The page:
Monday, 28 March 2011

Diana Wynne Jones - In Memoriam

I never met her.  But many of you will know exactly what I mean when I say that in a way, I feel as if I had known her for years.  That mysterious connection between reader and author, between the storyteller and those who love to listen, worked its inextricable magic and linked us forever.  And this feeling is particularly strong when the author concerned is one whose work we first met and loved as children.  I was in my early teens when ‘Wilkins Tooth’ came out in 1973, and I’ve never stopped reading her books from that day to this.

And such wonderful books!  Diana Wynne Jones is – for as Jane Yolen has said, her writing will continue to shine for us – a writer whose warmth of personality fills her work.  Her range was extraordinary.  Sane, witty, exuberant, compassionate, yet also eldritch, eerie, poetic, tragic.  There’s the wild fantasy of the Dalemark Quartet, a world in which the gods come and go in a way that raises the hair on the back of your neck, yet – typically for Diana, a grounded writer if ever there was one – a world full of complex politics, flawed heroes and difficult moral choices.  She understood anger.  She understood grief.  She knew that bad things happen to good people, and good people can do bad things.

Many of her heroes are underdogs, people who feel insignificant and disadvantaged - until under pressure they discover hidden talents, hidden strength.  On the other hand, she also wrote about the responsibilities of power.  In ‘The Lives of Christopher Chant’, she shows us why young Christopher uses his power to help his uncle exploit other people in other worlds – unloved and naïve, he falls for his uncle’s flattery – but his innocence is not really an excuse.  We see that Christopher hasn’t used his intelligence.  When he finally does put two and two together, it is too late for the mermaids.  Christopher feels guilty and he deserves to.  As Chrestomanci, it will be his duty to police the world of magic, to ensure that power is harnessed, not abused.

I don’t know which of her books is my favourite.  There seems to be one for every mood.  It could be ‘The Time of the Ghost’ – a tour de force of such intricate construction that even though I’ve read it countless times I still sometimes can’t remember the identity of the narrator, the poor speechless ghost who goes whirling through the tragi-comic chaos of her past life.  Or it could be ‘The Homeward Bounders’, that wonderful take on the legends of Prometheus, the Flying Dutchman, the Wandering Jew – and on war-gaming – in which displaced Jamie wanders forever between the worlds, trying to get back Home.   Or it could be ‘Dogsbody’, or ‘Eight Days of Luke’, or ‘Drowned Ammet’, or ‘Fire and Hemlock.’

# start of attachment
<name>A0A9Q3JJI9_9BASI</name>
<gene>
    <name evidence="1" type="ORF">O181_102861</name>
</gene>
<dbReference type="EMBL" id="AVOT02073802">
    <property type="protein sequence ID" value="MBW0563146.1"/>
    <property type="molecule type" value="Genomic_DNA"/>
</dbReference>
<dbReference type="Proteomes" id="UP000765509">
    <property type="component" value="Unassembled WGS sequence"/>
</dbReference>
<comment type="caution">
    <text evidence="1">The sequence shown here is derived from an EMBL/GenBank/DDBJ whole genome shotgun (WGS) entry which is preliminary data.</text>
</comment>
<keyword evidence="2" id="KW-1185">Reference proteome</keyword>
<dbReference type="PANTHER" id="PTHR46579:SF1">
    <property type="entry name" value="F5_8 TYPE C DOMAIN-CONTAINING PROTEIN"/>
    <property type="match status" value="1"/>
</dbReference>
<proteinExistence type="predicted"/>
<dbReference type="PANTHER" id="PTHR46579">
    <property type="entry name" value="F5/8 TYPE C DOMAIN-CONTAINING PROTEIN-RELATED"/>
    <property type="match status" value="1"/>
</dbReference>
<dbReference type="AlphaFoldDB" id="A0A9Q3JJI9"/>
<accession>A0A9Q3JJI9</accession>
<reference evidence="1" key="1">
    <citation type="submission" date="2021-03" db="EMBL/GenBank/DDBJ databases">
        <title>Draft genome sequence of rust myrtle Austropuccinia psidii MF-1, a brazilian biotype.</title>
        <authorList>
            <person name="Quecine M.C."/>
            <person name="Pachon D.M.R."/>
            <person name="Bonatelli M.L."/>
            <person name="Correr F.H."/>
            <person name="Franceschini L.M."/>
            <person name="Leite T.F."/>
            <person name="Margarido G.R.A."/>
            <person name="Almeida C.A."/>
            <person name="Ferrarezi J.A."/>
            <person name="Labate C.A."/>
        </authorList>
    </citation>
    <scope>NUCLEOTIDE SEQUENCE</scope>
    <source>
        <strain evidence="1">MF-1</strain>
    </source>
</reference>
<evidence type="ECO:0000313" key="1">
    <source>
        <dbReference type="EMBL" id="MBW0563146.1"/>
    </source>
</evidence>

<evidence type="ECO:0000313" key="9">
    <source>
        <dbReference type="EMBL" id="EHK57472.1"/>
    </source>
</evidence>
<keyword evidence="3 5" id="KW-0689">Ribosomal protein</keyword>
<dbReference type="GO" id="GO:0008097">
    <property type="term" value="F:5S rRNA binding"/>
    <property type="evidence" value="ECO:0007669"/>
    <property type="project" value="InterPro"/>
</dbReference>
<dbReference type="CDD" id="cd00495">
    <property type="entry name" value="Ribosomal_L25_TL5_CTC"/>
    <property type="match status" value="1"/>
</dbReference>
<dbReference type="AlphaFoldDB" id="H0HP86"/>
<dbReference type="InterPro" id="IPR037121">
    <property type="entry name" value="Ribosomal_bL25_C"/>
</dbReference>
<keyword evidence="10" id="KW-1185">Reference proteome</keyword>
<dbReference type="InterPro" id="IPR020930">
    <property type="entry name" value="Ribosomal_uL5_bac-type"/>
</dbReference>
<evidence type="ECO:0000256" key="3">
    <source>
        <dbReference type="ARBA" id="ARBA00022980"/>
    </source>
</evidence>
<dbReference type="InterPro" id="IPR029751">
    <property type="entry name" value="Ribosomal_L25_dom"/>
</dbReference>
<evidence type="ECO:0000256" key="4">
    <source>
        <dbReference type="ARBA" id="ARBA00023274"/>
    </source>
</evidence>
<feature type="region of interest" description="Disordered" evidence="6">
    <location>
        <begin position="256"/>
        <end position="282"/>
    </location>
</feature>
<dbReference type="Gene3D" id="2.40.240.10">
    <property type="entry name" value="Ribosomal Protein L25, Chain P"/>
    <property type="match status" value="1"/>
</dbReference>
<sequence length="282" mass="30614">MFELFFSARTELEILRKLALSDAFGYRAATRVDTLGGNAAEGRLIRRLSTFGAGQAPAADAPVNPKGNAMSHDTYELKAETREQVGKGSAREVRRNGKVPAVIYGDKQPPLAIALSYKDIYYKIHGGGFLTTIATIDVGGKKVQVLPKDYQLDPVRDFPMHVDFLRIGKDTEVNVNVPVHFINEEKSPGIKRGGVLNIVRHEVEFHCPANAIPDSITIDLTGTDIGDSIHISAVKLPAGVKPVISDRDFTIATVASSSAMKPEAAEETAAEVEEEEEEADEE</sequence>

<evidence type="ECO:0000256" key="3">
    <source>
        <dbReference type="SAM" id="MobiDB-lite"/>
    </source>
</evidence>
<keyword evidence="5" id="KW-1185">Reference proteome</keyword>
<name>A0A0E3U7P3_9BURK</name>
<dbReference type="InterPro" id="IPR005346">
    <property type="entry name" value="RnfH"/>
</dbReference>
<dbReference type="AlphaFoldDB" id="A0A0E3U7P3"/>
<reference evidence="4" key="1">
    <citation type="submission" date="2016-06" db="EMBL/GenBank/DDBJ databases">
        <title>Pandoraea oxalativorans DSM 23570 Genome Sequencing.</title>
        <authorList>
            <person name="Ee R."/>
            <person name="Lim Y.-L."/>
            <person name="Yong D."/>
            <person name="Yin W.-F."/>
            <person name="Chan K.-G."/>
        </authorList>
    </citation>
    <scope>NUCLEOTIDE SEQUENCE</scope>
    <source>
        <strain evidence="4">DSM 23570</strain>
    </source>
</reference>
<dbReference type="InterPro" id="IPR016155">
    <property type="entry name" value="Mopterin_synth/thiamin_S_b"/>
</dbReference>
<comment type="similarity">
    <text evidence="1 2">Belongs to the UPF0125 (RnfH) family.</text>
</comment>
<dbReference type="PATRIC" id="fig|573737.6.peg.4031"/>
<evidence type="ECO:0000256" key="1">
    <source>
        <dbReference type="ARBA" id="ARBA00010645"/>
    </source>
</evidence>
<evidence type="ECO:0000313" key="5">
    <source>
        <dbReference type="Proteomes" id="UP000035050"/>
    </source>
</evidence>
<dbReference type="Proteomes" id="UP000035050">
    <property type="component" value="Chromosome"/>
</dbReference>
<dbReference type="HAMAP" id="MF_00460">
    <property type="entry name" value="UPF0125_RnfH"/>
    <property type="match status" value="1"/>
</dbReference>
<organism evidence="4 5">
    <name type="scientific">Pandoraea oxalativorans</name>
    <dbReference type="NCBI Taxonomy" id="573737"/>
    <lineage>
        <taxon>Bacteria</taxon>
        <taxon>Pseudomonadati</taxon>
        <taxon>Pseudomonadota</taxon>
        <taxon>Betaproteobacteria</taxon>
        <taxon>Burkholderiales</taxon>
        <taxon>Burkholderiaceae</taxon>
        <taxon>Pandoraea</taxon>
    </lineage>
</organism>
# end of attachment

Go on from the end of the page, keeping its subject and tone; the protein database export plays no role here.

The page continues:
And she was so funny.  Think of the hilarious Sci-fi and Fantasy convention in ‘Deep Secret’ (clearly drawn from life!) and the indispensable ‘Tough Guide to Fantasyland’ which will unerringly lead the would-be author – safe, but goggling – past every one of the innumerable potholes and mantraps on the road to writing a fantasy.

I fancy that Fantasyland has fallen very quiet today.  And that every pennon of every castle, from the Tower of Sorcery to the Dark Citadel, has been lowered to honour the passing of the queen of fantasy.  Diana Wynne Jones, a great lady and a great writer.

6 comments:

Jo Treggiari said...

Such a wonderful blog, Kath! I will miss her very much, and you're right there are some writers we feel we come to know on a deeply personal level, and she was one of them. I am only sorry that there will no more books penned by her but she has certainly left a legacy.

Candy Gourlay said...

Thanks for this post, what a lady!

catdownunder said...

My father, who is not fond of fantasy, called her books "marvellous stuff". She has left a superb legacy for both readers and writers.

Ellen Renner said...

A lovely tribute, Kath. I think many of us felt that deep and personal connection, despite never having met her. Her books were life changing; life enhancing; deeply intelligent and humane. I miss her greatly but her characters still live.

Kate Coombs said...

Well said. It feels "eldritch, eerie, poetic, tragic" to me that she's gone. On top of her wit, there's her humor--just thinking of Archer's Goon makes me smile. And now I think I'll go reread Time of the Ghost.

Katherine Langrish said...

Thankyou for your comment, Kate - and yes, me too!